Holi, the Hindu festival of colours and food, is back for another year.
The annual festival celebrates the arrival of spring and the ending of winter. It will be held on Wednesday, 8 March.
Holi, also known as the “festival for love”, the “festival to spring” or the “festival festival of colours,” is celebrated across many South Asian communities including India and throughout the world.
Celebrations of the festival are usually divided into two days, called Jalanewali Holi or Rangwali Holi.
Jalanewali Holi, which is a day of family and friends gathering after sunset, is a day to light a bonfire, sometimes throwing grains, popcorn, and chickpeas in the fire for rituals.
Rangwali Holi, the second day of this festival, celebrates spring’s beginning. People gather to play with water and coloured powder.
This ancient festival celebrates the victory of good over evil. One legend that may indicate where Holi originated is the tale of Holika and Prahlad.
According to legend, Holika was the sister Hiranyakashipu’s evil king, who had supernatural powers that made him feel unstoppable.
The King believed that all people should worship him and that those who did not obey his orders would be punished.
Prahlad Hiranyakashipu, Hiranyakashipu’s son, refused to worship his father, and he disobeyed the command.
Prahlad chose to worship Vishnu, a Hindu God, instead.
The King felt betrayed and decided to kill Prahlad by his son with the help Holika. Holika had a special cloak which protected her from fire.
Holika lit the fire, following the order of the king, and sat down with Prahlad in the flames in an attempt to kill him.
However, the cloak ended up protecting Prahlad and not Holika, which ultimately led to her death.
That day also saw Vishnu defeat the king and evil be overthrown by the good, thus marking Holi as a day many consider holy.
The festival for colours
The festival of colours is a central part of many people’s religious beliefs.
The Hindu deity fell for his milkmaid, but was embarrassed by his blue skin. Radha had a more even complexion.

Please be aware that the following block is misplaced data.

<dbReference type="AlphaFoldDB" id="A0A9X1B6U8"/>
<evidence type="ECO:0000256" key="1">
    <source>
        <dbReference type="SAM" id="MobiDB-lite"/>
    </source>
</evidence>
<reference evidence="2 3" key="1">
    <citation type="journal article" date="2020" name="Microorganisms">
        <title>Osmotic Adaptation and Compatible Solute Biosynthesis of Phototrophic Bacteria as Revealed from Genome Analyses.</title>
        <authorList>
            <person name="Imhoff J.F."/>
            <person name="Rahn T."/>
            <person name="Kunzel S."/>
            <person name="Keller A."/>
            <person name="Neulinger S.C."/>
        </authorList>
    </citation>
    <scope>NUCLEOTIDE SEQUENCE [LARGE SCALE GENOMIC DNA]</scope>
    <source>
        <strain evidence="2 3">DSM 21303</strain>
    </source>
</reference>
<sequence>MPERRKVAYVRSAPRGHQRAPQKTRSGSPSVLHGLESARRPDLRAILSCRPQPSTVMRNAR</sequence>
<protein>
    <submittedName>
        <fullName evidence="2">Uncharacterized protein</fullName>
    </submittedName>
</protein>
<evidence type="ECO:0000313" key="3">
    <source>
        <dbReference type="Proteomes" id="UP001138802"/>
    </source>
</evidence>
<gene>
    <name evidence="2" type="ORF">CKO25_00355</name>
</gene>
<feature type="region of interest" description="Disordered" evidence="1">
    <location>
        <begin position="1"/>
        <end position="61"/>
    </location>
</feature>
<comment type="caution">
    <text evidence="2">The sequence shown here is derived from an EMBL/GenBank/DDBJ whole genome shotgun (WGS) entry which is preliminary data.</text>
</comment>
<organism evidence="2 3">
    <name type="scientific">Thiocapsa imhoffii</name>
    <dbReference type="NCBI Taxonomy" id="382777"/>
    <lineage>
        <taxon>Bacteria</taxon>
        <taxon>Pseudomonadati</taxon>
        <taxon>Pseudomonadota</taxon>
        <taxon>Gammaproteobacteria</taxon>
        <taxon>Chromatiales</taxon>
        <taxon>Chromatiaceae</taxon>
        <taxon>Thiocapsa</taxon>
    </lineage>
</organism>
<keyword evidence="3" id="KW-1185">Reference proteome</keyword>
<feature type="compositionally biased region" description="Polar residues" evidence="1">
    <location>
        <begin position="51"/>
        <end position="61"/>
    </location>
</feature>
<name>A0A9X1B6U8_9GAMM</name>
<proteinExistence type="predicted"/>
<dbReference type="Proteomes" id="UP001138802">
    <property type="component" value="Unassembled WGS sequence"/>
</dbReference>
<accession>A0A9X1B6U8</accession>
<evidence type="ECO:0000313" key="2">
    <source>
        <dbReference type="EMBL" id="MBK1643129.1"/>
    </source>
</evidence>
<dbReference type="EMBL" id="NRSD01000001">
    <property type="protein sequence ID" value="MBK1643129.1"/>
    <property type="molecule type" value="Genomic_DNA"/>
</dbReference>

Krishna colored Radha’s face in a playful exchange after throwing powder and water – believed to be the source of the festival’s origins.
The story of Krishna and Radha has been told over many years. People throw colours at each other to mark the occasion, and also to recall the love that bonded them.
Who doesn’t love to indulge in a tasty snack?
Celebrations are also marked by food.
These tiny dumplings, Gujiya are a sweet-deep-fried treat many love to eat.
Dahi vada is a snack made with yoghurt, fried lentil balls and originates from Karnataka, India.
Pancakes, also known as the fried fritter are made with potatoes, onions, and gram flour batter.
Holi Celebrations Around the World
It doesn’t stop there. Every year, people from all over the globe come together with their friends, families, and neighbors to brighten the streets.
Many meanings can be found in the colourful powders.
Red is associated with love and fertility; green signifies new beginnings, and yellow is the colour of happiness.
Blue is the colour of calmness. Pink is for good health. Orange is for courage. Purple is believed to bring peace and wisdom.
It is advised that people avoid using white or black powder as white is used mainly for funerals, and black is thought to be associated with negativity and dark.
That’s all there is to it about the festival of colors.